Frequently Asked Questions

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Q:  Are you Nora (from Five Things I Can’t Live Without)?

A:  I occasionally share Nora’s thought processes (read: neuroses), but I’ve found they’ve dimmed a lot over time.  Nora has a lot more in common with my 20-something self than my 30-something self.  Also, Nora’s self-sabotage and her meta-life were much more extreme than mine ever were (exaggeration for comic effect and all that.)  And actual events from Nora’s life are entirely fictional.  I’ve never written a dog bio, for instance (except as Nora, of course.)

Q:  In your new book, why did you write about an emotional affair instead of a physical one?

A:  With a physical affair, we can all agree on what’s acceptable and what’s not (i.e. it’s unacceptable for people in a committed relationship to lie, sneak around, and sleep with other people.)  It’s very black and white.  With an emotional affair, there are so many shades of gray.  It’s possible for the person who has an intimate but non-sexual relationship with someone outside the marriage to believe that he or she is doing nothing wrong, that it’s just a friendship.  It’s easier to deny it to yourself as well as to your partner.  Also, with an emotional affair, there’s much more potential for the betrayed person to feel misunderstood and alone;  your friends could say, “But is it really so bad?  He didn’t actually sleep with her…”  All of which made the topic really juicy and appealing for me as a writer.

Q:  How did you get published?

A:  I had some time to kill in between jobs, and I decided to write something for fun. There were no lofty literary aspirations, and no intent to make a career out of it.  Years before, I’d had both of those when I was attending an MFA program in creative writing.  I eventually quit the program and, for a time, writing.  I found it helped a lot to get some distance, remove the pressure and the expectations, and later return to writing for pure enjoyment.  When I was about halfway through my first draft of Five Things, I thought I’d try to get it published.  Once I was finished, I bought those books that list agents and tell you how to write a query letter.  That part wasn’t much fun (writing a synopsis is plain brutal) but I’m definitely glad I did it.

Q:  How do I get published?

A:  Read often, and widely.  I think we absorb a lot through osmosis.  And if you’re writing for a specific genre, you need to understand its conventions.  It’s important to learn the craft, but there are a lot of ways to do that.  One way is an MFA program, but there’s huge variety in the programs and you should definitely do your homework.  Once you have a completed manuscript, I’m a big fan of workshops, or at least getting it critiqued by people whose opinion you respect.  If you’re in the San Francisco area, the San Francisco Writers Workshop is a good place to start. It’s harder if you’re not near a city, but there are plenty of online resources.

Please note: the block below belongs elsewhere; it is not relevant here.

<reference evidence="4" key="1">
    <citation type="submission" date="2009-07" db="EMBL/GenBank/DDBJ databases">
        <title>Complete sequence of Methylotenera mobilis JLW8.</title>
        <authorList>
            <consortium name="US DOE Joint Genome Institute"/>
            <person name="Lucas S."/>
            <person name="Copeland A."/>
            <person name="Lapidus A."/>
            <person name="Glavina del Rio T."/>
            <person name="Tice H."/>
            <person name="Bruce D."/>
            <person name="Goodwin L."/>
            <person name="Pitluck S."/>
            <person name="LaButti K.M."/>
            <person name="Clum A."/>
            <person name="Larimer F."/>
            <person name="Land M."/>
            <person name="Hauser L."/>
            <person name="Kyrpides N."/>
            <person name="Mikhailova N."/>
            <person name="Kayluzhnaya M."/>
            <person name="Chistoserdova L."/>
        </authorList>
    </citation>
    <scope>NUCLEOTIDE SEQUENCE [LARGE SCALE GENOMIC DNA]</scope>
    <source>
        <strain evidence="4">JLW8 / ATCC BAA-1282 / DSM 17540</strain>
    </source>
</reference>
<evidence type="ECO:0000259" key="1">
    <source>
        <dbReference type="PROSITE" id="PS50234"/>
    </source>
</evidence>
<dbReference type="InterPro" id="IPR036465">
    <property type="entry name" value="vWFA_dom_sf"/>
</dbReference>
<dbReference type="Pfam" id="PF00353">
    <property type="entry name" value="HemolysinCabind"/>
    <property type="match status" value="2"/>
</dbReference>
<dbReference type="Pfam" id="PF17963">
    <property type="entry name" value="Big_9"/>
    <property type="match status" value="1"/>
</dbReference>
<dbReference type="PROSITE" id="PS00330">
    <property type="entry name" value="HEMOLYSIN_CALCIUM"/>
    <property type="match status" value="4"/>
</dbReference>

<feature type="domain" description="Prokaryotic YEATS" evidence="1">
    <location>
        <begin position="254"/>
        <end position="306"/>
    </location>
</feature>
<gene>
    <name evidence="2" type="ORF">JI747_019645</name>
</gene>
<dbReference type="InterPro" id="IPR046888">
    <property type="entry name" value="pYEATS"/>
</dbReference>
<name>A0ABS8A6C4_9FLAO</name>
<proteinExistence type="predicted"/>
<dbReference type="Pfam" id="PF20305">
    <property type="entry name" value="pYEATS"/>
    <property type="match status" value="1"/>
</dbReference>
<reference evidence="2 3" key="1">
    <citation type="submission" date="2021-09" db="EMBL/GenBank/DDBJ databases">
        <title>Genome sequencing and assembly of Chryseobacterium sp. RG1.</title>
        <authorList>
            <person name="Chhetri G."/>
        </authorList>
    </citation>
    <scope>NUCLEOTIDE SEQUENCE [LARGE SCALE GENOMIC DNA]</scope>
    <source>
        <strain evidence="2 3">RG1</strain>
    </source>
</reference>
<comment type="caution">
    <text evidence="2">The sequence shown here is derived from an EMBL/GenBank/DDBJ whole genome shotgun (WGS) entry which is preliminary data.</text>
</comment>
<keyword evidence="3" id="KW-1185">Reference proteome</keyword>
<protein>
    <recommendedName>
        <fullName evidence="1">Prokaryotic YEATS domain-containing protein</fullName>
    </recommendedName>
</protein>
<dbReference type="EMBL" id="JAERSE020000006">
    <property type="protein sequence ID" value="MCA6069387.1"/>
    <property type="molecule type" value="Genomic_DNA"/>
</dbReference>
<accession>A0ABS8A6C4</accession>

Once you have a completed manuscript that’s in the best shape it can be, it’s time to look for an agent.  There are plenty of books to guide you.  If you’re getting a lot of rejections from agents, pay attention; they might be telling you something important about the market and about how your book fits in or about problems in your book that need fixing.  That’s the thing that can be disheartening at that stage: You find out that your book is a product, and that publishing is a business.  But there are good people within the business (my agent and editor, to name just two.)  A good agent will be your partner in the whole process, so find someone you trust and who loves your work.  He or she will take it from there.

Q:  Do you like being a therapist?

A:  I really do.  I think it dovetails nicely with being a writer.  Writing is such a solitary pursuit, so it’s good to balance it out with doing therapy where I get to have relationships with so many people.  I don’t think I’m well-suited for doing either of them 40 hours a week, but doing each of them part-time is generally pretty dreamy.

Q:  Any advice on becoming a therapist?

A:  I’m a licensed marriage and family therapist (MFT), and while I loved my training, I found out soon after graduation that MFTs have a harder time getting jobs than, say, licensed clinical psychologists or licensed clinical social workers.  We just haven’t been around as long.  In California where I live, MFTs have the most opportunities; it’s more limited in other states.  I kind of wished I’d done my homework a bit better when I was initially applying for programs.  So I’d recommend looking into lots of different programs according to your budget and how strong they are in the kind of therapy you want to practice.  Find out how well their graduates have done.  I’d also recommend giving a lot of thought to why you want to be a therapist.  If it’s to heal your own wounds from childhood, recognize that you’ll need to do a lot of work on yourself first so that you’re not always bumping into your own sensitivities.  If it’s because TV and movies make it look like therapists are raking in the big bucks, know that’s not always the case; HMOs and competition can make it tough.  All that being said, I’m a fan of the work myself (see also previous question.)